NICS vs Lindores

After complicated too-ing and fro-ing by email & phone between NICS, Lindores and the League Controller a match-up was finally confirmed. Unable to secure accommodation in the Pavilion, NICS decamped to the Holywood Arches to continue their onward league quest. Yet another opportunity to create an upset for a Silver King contender.
NICS vs Lindores

Board 3: Alan Burns

Wednesday's match saw a powerful Lindores full squad of 6 boards out-ranking a typical NICS team. The fixture should have been played at NICS but accommodation issues and conflicting UCU commitments forced a rescheduled location to Lindores Cafe. However, by agreement, NICS retained home team (dis)advantage with their odd boards playing black. Between the two clubs they could have fielded a pretty good ex-Bombardier team: Lindores' Ross Harris & Paul McNaughton plus NICS Mark Newman from last year's Shorts team, Drew Ferguson from the early noughties and of course Cal Leitch from his school-days when he was still young and full of promise. Despite this erstwhile camaraderie, there was no quarter offered, none asked - Lindores really do have ambitions!

Board 1: Gabor HorvathTop board Mark Newman, as black, played the Ruy Lopez against Gabor Horvath. With a central pawn push leaving the d5 pawn weak, an attack on its sole defender - the undefended Knight on f6 - meant a swap once the his Queen was committed to defend. The lost pawn had been crucial for the pawn push; the centre fell and Mark was left to try and take what little advantage he could from marginally better development and Whites inactive Queens Knight. Gabor developed quickly, won another pawn and then a piece. Mark could do little else but resign - a piece down and nothing to show for it!

Alan Burns on board 3 gave white advantage to Ross Harris and promptly dropped a pawn. As ever, persevering, Alan regained the pawn and seemed to be gaining the upper-hand claiming a second pawn. Then he decided to count his pieces - lo and behold, he had lost a knight somewhere (haven't we all done that!). Fortunately no-one else was looking so he could then claim after the match "I nearly had the game but Ross played brilliantly; he is well under-rated!"

Board 4: Paul McNaughton & Drew FergusonJust for balance, board 4 Drew Ferguson took white against Paul McNaughton's over 400 point rating advantage; not surprisingly their first ever match-up. White survived into the middle-game maintaining an even position: Black was shaping up for a king-side attack targeting h2 while White had a Rook on the half-open c-file. Black probably was in better shape with an especially irritating white Bishop on g6 keeping White contained. But he overlooked Nh4 hitting the bishop and doubling g-pawns in front of his king; White now had a clear advantage - if he knew what to do with it. By now White also had a distinct 20 minute advantage with only 20 minutes left on Black's clock possibly heading for time-trouble in a complicated position. Sadly Drew threw it all away pushing too hard with his Queen and getting caught in a horrible knight-fork; an error compounded with some ill-considered moves losing material by the fistful and ultimately the game. A disappointing end to an otherwise tense game.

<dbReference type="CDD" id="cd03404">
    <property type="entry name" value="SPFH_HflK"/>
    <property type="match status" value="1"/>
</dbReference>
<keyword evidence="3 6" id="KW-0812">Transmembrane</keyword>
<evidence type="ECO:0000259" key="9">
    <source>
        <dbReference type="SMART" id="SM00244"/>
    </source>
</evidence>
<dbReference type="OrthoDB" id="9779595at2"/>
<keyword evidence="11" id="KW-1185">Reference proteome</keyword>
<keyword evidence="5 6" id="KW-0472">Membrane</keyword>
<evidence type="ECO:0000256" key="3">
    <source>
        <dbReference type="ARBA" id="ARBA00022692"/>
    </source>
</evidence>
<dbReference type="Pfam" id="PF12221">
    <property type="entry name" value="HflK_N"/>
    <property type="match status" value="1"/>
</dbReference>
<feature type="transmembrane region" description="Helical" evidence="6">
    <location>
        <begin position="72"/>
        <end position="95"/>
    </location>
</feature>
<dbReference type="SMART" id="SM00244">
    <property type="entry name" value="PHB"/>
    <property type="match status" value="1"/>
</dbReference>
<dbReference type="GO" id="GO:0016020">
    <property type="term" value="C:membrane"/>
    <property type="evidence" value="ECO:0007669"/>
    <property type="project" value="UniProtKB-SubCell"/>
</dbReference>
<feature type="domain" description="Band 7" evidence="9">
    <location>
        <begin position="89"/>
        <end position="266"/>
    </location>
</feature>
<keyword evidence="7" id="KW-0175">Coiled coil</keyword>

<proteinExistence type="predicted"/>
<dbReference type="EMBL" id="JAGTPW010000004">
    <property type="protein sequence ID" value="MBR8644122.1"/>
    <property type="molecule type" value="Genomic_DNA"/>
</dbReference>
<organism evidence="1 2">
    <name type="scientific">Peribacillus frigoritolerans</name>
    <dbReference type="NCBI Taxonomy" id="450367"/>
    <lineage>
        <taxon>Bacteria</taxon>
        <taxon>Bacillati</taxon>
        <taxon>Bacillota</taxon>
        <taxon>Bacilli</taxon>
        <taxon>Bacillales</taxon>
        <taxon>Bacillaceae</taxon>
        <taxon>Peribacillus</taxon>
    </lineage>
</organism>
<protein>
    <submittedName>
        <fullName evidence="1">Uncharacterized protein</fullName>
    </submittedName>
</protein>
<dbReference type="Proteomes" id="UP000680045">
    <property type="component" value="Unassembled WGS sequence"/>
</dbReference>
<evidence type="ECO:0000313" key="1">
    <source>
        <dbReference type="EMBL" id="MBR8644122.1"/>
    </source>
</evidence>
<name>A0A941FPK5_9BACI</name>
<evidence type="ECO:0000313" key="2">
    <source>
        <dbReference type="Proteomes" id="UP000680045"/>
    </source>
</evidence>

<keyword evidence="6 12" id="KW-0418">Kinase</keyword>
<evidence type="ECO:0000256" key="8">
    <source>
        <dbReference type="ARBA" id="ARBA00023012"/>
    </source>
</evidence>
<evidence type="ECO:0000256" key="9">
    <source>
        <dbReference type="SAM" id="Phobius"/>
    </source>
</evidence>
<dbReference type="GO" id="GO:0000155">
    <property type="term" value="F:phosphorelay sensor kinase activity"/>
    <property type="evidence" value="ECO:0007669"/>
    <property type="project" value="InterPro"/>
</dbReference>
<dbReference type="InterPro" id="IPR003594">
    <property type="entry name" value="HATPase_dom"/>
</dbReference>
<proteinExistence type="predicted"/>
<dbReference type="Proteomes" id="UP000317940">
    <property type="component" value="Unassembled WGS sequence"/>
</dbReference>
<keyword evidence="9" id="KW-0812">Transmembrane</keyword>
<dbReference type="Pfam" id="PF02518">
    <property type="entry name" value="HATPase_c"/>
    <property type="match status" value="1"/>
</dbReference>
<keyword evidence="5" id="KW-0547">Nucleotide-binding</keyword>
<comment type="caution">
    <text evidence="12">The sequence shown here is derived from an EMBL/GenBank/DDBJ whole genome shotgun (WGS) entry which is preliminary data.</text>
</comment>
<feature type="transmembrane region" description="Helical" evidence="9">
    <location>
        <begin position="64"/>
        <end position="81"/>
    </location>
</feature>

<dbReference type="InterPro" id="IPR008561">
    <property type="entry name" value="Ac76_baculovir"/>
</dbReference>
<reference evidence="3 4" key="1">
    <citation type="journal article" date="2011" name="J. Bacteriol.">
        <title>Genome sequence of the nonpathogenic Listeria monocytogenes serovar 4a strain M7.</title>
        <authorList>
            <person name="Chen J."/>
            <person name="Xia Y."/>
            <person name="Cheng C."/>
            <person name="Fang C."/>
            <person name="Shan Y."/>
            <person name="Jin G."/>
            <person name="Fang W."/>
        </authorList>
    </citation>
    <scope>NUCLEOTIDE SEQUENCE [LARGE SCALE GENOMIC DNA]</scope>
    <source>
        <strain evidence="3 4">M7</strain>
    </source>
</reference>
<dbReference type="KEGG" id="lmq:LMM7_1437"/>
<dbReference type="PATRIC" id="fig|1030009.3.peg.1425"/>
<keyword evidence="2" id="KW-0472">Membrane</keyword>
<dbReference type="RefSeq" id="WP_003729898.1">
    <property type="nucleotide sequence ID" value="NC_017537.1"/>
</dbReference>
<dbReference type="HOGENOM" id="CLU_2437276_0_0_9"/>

Board 5: Geoff HindleyA slowly-developing game on Board 5 with some good moves on either side.  However, Ian Kilpatrick as White gradually gained a material advantage from Geoff Hindley. In time trouble from move 36 onwards Geoff started to make mistakes.  Ian had a 2 pawn advantage going into a Rook & Knight end-game when Geoff blundered away his knight. Ian failed to maximise his advantage with Black's Rook sitting en prise, instead,  avoiding a stalemate trap from Geoff, he pushed through a pawn. But Ian did not need to promote, time had run out for Geoff.

Board 6: Pete Storey playing Shane Kerrs retired in the back room, quietly stunned. Evidently Pete did not fare terribly well. This left NICS facing another whitewash with only one game still in play.

Board 2 was the final game to finish. A flank opening produced a typical hypermodern v. classical scenario with Lindores captain Calum Leitch, playing black, establishing a big centre while David McAlister tried to undermine him with activity on the queen-side. David found a way to win a pawn by exploiting a pin, and Calum gambled on an attack with pawn to h5. Complications intensified, White's bishop pinned two rooks against the Black King but was forced instead to capture a Black Knight checking on f3 (with the threat of a Queen mate on h2). Calum had a threatening looking pawn on f3 and David decided to capture it despite the risk of a dangerous double attack. Calum declined to go for a win of a piece because it would allow David to expose Black's King position (with the possibility of a perpetual at least) and instead tried to win the exchange. Board 2: David McAlister and Calum LeitchDavid found a spectacular Queen manoeuvre to avoid losing material and was now two pawns up. However he had much less time left with still plenty to do to win the game and offered a draw. Calum demurred, preferring to play on before remembering that sacrificed second pawn. Realising he could not force the win, Calum returned the draw offer with David now down to less than a minute. Draw accepted and NICS barely avoided a third horrendous whitewash in a row.

Well done David for saving something of NICS tattered and abused honour; thanks to Lindores for a comfortable and entertaining evening - nice coffee by the way.

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